To facilitate elimination of specific foods, the NIAID guidelines suggest that patients with food allergies and their caregivers receive education and training on how to interpret ingredient lists on food labels and how to recognize incomplete labeling of ingredients. Products with voluntary precautionary labeling, such as “this product may contain trace amounts of” an allergen, or “this product is made in a facility that uses” particular allergens, should be avoided. Age- and culturally-appropriate information on food allergen avoidance should be provided, with emergency management that includes immediate therapy for anaphylaxis. Table 5 provides a list of resources for patients and caregivers.

Guidelines for the Diagnosis and Management of Food Allergies in the United States
note: This Web site also contains a summary prepared by the National Institute of Allergy and Infectious Diseases to be used as educational material for patients, families, and caregivers.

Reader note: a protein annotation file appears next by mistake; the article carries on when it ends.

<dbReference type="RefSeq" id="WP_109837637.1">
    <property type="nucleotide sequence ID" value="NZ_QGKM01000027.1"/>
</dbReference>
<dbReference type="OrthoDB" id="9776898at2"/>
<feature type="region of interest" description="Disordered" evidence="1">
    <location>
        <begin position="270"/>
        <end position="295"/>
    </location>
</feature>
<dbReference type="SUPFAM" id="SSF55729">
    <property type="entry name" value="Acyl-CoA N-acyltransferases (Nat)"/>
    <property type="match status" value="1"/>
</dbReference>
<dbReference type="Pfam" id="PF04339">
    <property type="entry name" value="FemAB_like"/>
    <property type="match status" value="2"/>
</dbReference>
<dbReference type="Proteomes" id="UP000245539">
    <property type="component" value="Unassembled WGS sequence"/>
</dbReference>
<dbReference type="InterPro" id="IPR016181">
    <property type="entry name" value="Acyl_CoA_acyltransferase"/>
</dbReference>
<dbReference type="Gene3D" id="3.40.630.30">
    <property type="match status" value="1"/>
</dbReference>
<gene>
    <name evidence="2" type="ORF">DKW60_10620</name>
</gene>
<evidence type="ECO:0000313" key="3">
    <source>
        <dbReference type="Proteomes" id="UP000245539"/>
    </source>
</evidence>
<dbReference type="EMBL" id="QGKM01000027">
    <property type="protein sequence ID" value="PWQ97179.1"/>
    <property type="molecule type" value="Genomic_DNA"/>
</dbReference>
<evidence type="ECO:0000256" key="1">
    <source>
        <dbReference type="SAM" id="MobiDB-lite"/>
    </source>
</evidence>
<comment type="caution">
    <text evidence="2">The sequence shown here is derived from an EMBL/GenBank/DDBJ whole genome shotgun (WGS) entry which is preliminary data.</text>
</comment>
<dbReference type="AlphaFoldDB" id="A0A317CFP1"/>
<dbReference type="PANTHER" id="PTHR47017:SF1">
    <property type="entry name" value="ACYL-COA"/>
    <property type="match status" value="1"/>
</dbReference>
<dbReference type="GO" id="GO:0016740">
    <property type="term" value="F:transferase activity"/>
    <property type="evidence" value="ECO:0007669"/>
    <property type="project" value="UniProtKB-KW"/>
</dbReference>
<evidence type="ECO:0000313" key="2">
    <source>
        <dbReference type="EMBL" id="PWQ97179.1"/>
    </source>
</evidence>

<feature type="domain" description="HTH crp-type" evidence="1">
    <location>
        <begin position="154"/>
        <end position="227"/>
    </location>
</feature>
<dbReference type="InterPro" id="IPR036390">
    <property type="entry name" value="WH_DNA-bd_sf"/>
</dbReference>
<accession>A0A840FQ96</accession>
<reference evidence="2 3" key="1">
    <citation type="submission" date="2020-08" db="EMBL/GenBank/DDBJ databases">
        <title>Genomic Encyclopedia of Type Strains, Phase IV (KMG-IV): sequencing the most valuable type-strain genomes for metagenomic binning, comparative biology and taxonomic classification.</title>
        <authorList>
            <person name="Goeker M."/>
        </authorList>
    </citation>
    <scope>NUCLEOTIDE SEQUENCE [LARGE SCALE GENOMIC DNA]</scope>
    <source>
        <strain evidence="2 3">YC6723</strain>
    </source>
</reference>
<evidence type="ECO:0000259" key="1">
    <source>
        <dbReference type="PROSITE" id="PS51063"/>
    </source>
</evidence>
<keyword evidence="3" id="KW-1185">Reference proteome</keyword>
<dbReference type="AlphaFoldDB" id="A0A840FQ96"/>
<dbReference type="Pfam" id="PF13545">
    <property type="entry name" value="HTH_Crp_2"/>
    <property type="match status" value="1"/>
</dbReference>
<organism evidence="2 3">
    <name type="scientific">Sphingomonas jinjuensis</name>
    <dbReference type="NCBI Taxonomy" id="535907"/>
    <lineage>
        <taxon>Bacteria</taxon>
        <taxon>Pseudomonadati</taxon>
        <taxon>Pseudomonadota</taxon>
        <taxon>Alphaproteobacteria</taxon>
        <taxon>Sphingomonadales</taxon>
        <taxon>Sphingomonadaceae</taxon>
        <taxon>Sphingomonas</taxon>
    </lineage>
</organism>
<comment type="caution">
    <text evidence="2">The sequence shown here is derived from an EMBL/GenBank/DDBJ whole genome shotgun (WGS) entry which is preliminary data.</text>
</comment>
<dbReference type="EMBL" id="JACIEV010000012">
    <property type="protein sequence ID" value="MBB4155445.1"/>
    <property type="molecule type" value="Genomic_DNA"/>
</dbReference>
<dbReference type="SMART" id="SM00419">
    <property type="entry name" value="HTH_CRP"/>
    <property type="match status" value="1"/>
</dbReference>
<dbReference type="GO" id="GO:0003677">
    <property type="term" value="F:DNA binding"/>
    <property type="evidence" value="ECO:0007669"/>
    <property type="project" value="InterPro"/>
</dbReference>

Published version of the guidelines and summary of the expert panel report from the Journal of Allergy and Clinical Immunology
Prevalence, Natural History, Diagnosis, and Treatment of Food Allergy: A Systematic Review of the Evidence
The Diagnosis and Management of Anaphylaxis: An Updated Practice Parameter
Example of an anaphylaxis emergency action plan
Myths about food allergies
The Food Allergy & Anaphylaxis Network
Telephone: 800-929-4040


Because some food allergies tend to disappear with age, follow-up testing for children with these allergies should be performed based on the specific food to which the child is allergic. Whether testing is performed annually or at other intervals depends on the food in question, the age of the child, and the intervening clinical history. Consultation with a food allergy specialist may be helpful.2


There are no recommended medications to prevent IgE- or non–IgE-mediated allergic reactions to food. Allergen-specific immunotherapy or immunotherapy with cross-reacting allergens is not recommended to treat food allergy. There have been promising research findings from allergen-specific immunotherapy clinical trials, but the safety of this therapy has not yet been thoroughly established. Use of allergen-specific immunotherapy is not recommended outside of the setting of a clinical trial approved by the U.S. Food and Drug Administration.31,32